Featured image above: Jane Elith from the University of Melbourne is an early career researcher, yet in the field of environment and ecology, she is the 11th most cited author worldwide over the past 10 years, and is the only Australian woman on the highly cited list. Women in STEM represent just 18% of academic positions in Australia.
Advocacy for gender equity in science is changing, with men as likely as women to make the case for increased participation for women in STEM, former Sex Discrimination Commissioner Elizabeth Broderick says.
And there’s a simple business case as to why: “No one of us can ever be as good as all of us acting together,” says Broderick, who served as Sex Discrimination Commission from 2007–2015 and in 2010 founded the Male Champions of Change group, which brings together some of Australia’s most influential and diverse male CEOs and Chairpersons.
“Women represent such a small percentage of [staff at the] professorial level and organisation leading level, and yet 50% of our talent resides in women,” Broderick told 320 delegates at the SAGE symposium on Friday 24 June.
SAGE is Australia’s Science and Gender Equity initiative to promote gender equity for women in STEM. Broderick will chair the program, which with the Male Champions of Change group will receive the bulk of the $13 million National Innovation and Science Agenda funding to support women in STEM careers.
Practical initiatives for women in STEM
SAGE runs the Athena Swan Charter, which takes a data analysis approach to effect change in organisations, which then work towards a series of awards based on the success of their gender equity programs.
On Friday SAGE announced that another eight organisations including the Burnet Institute, Federation University Australia, James Cook University, Defence Science and Technology Organisation, Bond University, Macquarie University, University of the Sunshine Coast, and the Australian Astronomical Observatory had signed on for the charter, bringing total participation in Australia to 40 research and academic institutions.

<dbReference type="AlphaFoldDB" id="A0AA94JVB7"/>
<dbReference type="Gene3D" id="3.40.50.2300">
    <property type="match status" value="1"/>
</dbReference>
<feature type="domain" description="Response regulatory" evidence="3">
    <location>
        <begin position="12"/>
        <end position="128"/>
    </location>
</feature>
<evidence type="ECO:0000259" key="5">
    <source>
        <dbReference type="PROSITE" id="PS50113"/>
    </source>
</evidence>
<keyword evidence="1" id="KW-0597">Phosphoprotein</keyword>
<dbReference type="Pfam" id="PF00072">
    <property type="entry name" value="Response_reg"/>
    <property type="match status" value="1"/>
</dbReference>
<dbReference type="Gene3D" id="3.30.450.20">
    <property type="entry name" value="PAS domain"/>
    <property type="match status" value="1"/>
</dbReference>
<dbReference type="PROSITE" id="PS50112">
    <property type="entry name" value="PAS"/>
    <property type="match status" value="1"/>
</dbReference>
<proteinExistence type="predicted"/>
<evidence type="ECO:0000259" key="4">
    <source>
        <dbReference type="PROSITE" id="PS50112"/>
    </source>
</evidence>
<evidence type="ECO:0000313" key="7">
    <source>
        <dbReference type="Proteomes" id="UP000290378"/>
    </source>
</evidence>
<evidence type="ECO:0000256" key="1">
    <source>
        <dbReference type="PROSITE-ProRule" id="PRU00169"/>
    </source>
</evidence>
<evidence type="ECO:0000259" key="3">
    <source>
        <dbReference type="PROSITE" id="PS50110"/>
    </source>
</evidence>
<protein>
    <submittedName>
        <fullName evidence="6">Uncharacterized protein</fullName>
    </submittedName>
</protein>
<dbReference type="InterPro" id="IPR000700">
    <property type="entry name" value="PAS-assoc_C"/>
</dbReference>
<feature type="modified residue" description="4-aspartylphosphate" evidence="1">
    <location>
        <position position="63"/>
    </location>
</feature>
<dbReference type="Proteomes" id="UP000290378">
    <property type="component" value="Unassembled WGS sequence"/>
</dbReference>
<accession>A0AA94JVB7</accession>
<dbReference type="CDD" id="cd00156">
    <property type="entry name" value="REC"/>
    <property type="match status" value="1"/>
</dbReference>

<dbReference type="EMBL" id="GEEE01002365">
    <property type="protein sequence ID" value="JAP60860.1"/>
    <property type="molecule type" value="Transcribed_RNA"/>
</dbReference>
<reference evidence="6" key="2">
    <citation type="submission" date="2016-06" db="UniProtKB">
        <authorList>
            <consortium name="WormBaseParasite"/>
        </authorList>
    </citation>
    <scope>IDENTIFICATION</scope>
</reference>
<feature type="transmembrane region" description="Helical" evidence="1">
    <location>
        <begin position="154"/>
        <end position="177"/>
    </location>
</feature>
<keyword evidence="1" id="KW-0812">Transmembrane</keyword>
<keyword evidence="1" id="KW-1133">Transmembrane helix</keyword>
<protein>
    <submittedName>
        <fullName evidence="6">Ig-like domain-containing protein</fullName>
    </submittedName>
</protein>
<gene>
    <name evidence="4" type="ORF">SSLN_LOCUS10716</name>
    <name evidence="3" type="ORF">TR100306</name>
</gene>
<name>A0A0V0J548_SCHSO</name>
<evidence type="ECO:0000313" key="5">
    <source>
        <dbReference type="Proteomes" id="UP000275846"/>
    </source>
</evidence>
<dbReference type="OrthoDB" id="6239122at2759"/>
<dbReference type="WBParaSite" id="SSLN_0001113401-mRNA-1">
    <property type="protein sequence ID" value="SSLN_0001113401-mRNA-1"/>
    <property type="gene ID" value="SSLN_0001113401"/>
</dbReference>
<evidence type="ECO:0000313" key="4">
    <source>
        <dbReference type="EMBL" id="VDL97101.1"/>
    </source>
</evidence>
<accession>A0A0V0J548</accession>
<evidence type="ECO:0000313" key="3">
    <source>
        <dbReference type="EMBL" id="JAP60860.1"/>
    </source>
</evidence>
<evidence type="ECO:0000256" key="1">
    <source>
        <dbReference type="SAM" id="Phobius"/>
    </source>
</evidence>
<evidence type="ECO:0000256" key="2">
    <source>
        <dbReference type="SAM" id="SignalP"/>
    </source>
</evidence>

Women make up just 16% of the STEM-qualified workforce, according to the Chief Scientist’s March 2016 report, Australia’s STEM Workforce.
“At a turning point”
“We are at a conscious turning point for enabling equity for women scientists. We need role models that can unconsciously change perceptions,” says Dr Susan Pond AM, Co-Chair of SAGE and Interim Chief Operating Officer and Adjunct Professor in Sustainability at the United States Studies Centre at the University of Sydney.
Broderick adds that while women comprise more than half of graduates and postgrads in STEM, they comprise just 18% of academic positions. “The absence of women perpetuates the absence of women.”
“If we don’t actively and intentionally include women, the system will unintentionally exclude them.”
The gender pay gap also sits at around 18%, Broderick says.
Two practical ways the Male Champions of Change addresses gender equity for women in STEM is through the ’50:50, if not why not’ and the panel pledge, says Broderick.
In the panel pledge, males commit to speaking at events only if there is equal representation by women in STEM, and reserve the right to pull out even at the last minute if this isn’t happening. The Male Champions of Change developed the ’50:50, if not why not’ slogan in response to gender inequity.
“In our DNA”
Seeking out and addressing gender imbalance “ought to be in our institutional DNA”, Australia’s Chief Scientist, Dr Alan Finkel, told the symposium.
Fewer than one-third of graduates in 2011 (the latest figures available from the Australian census) were women in STEM, says Finkel.
“I look to universities to not just reflect society today, but to model the society of tomorrow.”
– Heather Catchpole